Retinal dystrophies are a phenotypically and genotypically heterogeneous group of diseases that are inherited in autosomal dominant, autosomal recessive, X-linked, mitochondrial, and complex modes. Due to the complexity of these retinal diseases, it is always a challenge for the clinicians to diagnose these disorders. To confirm diagnosis and help patients understand their risk for inherited eye disease, we provide genetic testing for retinal diseases.
In collaboration with Medicinal Chemists, and Nutritional Biochemists, we are developing effective therapeutic strategies to treat photoreceptor degeneration.
We screen dietary compounds, identify the potential therapeutic agents, and elucidate the possible mechanism by which the dietary compounds protect the photoreceptors from degeneration.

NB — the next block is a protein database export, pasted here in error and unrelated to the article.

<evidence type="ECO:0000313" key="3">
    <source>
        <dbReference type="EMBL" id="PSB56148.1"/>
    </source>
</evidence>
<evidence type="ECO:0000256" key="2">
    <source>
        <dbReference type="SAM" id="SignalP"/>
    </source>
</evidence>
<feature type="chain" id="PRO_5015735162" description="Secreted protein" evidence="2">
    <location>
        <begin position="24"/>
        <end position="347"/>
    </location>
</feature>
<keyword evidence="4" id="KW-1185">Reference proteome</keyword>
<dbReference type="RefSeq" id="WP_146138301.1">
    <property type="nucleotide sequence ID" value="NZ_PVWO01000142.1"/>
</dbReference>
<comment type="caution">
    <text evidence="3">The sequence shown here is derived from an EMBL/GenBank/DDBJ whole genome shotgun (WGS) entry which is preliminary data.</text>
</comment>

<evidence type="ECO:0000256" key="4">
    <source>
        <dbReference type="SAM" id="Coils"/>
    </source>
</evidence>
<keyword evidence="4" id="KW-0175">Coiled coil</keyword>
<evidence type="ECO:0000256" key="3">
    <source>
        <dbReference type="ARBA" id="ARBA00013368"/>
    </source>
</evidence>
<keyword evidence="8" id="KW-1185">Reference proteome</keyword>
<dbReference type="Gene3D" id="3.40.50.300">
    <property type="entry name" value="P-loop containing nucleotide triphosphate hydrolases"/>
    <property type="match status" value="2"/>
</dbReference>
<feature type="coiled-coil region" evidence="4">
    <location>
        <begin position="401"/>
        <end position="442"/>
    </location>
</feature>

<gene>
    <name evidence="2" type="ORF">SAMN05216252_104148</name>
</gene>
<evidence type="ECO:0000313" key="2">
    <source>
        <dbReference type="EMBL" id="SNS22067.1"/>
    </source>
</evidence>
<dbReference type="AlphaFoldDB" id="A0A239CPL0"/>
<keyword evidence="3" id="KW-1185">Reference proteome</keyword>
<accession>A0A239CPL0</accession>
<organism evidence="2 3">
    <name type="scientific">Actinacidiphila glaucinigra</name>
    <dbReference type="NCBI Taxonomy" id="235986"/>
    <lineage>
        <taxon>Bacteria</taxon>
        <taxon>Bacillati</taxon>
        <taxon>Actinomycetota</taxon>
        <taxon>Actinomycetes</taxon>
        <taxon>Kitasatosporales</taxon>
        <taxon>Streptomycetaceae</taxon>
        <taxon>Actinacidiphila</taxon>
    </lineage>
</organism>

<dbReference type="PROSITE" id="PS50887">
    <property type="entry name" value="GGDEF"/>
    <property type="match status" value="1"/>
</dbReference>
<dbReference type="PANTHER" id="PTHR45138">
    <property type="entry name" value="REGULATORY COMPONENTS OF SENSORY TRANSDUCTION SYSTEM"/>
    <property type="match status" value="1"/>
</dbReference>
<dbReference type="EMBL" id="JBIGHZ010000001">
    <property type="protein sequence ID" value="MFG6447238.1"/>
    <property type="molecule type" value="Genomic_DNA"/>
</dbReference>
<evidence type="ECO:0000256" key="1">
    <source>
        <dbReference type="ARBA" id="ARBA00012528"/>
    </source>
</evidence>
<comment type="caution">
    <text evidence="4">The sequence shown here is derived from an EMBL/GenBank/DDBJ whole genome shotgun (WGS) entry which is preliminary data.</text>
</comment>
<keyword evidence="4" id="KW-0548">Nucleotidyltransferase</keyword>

Our studies provide the experimental basis to develop novel therapies to treat retinal and macular degenerations. Evaluation of the mechanism underlying the effect of these dietary compounds will help to identify new therapeutic target that trigger the degeneration of the photoreceptors. Identification of such mechanisms are essential for extending research to preclinical and clinical studies. The therapeutic potential and the m
echanism of action of these compounds will be tested by using in vitro cell culture system and in vivo animal models of retinal degeneration caused by protein trafficking defect, oxidative stress, early and late on-set retinal degeneration.
In order to mimic the patho physiology associated with human macular degeneration, we generated and characterized animal models with retinal degenerations.
Apart from the generation of genetically modified animal models we also study the retinal degeneration phenotype in spontaneously developed animal models.
Evaluation of these animal models constitutes a powerful tool to investigate the role of specific gene mutations and the associated cellular defects which ultimately lead to retinal degeneration.